Back blurb: 
Elite investigator Zoe Harrington isn't about to be fooled twice. She knows all the tempting by-any-means-necessary games FBI agent Carver Banks will use to close a case. So when he needs her help with a missing persons case, she's happy to charge him double the fee—and keep his sizzling moves at arm’s length. But when the search strikes too close to home, Zoe finds the passion between them reigniting past the danger point . . . 
Carver doesn't want to deceive Zoe again. He's never stopped wanting the sexy private detective who can match him play for passionate play. But she's at the top of a hit list. And he'll do whatever it takes to keep her out of harm’s way—until Zoe uncovers his true agenda. Now, how can he prove his love for her is real? And with time running out, will their one chance to survive mean losing each other forever?

Pre Order your copy today! 

Barnes and Noble
Books A Million
Between The Lines Bookstore
Kensington Books

Sunday, August 20, 2017

You can't tell me how to feel about your symbols of hate

Dear White People, 

You don’t get to tell me or any other black person how to feel about the confederate flag. You can’t control how I feel about white terrorism. That flag that you claim is your heritage means death and lynching to my ancestors. And to put a modern twist on things for you, that flag was used when your cousins killed James Byrd in Texas, that flag is flown when your uncles and grandfathers are donning their KKK sheets. But hey, if that’s what you want to call your heritage, go with it.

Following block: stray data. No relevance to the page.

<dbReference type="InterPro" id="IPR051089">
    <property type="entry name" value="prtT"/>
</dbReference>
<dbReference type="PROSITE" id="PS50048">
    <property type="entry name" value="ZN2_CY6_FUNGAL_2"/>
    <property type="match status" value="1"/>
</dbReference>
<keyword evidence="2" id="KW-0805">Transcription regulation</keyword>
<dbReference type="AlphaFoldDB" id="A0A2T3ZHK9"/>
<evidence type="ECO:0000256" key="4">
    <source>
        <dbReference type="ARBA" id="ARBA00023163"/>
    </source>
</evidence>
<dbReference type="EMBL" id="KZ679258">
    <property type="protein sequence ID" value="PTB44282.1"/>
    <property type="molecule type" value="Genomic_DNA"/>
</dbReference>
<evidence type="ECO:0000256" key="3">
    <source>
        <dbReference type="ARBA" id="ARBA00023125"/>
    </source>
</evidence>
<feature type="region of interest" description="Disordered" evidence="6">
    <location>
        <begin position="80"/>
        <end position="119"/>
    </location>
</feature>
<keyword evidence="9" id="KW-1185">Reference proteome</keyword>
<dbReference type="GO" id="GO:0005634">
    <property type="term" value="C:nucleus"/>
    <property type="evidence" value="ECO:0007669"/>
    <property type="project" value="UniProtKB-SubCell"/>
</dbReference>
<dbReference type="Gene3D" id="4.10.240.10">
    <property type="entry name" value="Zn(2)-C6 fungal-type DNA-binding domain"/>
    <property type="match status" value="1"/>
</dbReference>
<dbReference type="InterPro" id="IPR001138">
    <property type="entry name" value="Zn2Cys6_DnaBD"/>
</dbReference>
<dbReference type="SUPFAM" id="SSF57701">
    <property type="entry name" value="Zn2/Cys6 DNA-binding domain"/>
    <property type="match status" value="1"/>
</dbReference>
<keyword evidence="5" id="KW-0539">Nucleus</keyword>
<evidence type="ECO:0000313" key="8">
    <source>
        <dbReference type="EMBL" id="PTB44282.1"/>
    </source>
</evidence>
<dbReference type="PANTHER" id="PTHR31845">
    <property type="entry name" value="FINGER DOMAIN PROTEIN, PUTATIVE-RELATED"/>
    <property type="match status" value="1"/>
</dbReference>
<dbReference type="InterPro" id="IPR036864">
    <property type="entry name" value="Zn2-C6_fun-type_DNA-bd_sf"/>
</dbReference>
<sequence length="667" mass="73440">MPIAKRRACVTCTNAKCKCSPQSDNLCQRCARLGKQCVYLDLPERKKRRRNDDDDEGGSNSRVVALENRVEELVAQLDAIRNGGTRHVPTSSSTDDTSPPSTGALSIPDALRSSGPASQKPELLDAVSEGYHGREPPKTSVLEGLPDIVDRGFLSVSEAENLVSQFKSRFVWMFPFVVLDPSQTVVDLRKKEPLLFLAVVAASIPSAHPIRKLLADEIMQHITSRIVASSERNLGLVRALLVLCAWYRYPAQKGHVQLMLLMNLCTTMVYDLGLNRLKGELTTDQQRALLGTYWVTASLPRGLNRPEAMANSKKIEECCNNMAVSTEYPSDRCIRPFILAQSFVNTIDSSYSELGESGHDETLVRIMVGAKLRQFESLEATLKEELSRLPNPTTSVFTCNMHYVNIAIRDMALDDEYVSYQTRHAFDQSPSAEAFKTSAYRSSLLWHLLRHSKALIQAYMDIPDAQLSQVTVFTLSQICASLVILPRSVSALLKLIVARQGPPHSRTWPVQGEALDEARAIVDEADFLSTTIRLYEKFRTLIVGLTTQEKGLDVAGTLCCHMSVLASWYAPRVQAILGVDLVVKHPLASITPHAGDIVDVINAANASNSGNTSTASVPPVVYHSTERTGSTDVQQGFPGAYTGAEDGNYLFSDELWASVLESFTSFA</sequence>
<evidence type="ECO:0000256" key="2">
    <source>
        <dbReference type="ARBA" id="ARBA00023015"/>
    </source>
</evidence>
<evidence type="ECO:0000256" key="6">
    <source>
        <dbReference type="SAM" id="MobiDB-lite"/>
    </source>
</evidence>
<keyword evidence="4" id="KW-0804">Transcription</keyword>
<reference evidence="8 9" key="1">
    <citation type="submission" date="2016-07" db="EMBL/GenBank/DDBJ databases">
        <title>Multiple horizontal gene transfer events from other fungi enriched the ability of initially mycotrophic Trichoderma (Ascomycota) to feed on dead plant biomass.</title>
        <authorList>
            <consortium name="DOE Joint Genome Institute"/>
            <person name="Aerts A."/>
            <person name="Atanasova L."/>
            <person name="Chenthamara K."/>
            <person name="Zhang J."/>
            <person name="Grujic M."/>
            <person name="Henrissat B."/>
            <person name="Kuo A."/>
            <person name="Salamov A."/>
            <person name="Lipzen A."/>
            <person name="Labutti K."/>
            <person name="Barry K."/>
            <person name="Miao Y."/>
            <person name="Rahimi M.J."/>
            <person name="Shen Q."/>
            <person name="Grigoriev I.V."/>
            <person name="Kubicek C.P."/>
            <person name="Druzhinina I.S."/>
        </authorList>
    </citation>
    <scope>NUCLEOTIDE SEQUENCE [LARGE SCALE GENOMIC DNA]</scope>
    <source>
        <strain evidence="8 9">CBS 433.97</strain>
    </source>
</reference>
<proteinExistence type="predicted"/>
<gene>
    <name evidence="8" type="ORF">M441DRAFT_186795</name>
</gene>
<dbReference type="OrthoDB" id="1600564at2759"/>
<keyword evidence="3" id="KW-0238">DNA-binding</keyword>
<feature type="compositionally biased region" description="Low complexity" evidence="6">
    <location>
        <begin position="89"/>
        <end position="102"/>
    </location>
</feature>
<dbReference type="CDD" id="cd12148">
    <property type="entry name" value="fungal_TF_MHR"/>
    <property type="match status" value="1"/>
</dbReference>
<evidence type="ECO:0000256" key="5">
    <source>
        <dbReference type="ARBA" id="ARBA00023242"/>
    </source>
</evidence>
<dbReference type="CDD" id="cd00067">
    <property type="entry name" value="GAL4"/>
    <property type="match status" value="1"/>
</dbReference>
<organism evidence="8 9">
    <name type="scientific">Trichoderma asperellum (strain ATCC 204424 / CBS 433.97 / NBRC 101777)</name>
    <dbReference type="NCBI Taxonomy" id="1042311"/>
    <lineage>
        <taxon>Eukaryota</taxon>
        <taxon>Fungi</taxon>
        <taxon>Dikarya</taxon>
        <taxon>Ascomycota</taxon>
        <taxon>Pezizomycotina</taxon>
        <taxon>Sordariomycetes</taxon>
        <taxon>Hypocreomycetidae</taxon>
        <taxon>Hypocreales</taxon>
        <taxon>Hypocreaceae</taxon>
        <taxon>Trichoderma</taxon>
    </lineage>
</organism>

That flag that you cling to so tightly was a battle flag and guess what, you all -y’all- lost. The South will not rise again, we’re one nation. And again, y’all lost. 

You don’t get to fly your loser flag and tell me that I have to respect your heritage. It’s a heritage of hate. It’s not Southern. Sweet tea is southern, pecans, southern as fuck. That flag is hate, that flag is a symbol of losers. That flag is used to invoke fear and is a tool of racists. So, your heritage is hate and losing. Okay. If you want to go with that, have at it. But you can’t tell me how I’m supposed to feel about seeing it displayed on your car, on your shirt or flying in my neighborhood. 

So, you and the flag you flew in on. You and the war you lost and your heritage. 

Sunday, August 6, 2017

Contest time: The Perfect Intro

It's contest time! The Perfect Intro:
I have the honor to be included in a great Christmas anthology with the wonderful Rochelle Alers and Pamela Yaye! 
The Perfect Present, which will be released this fall, is up for preorder right now. Check out your favorite book seller or click here.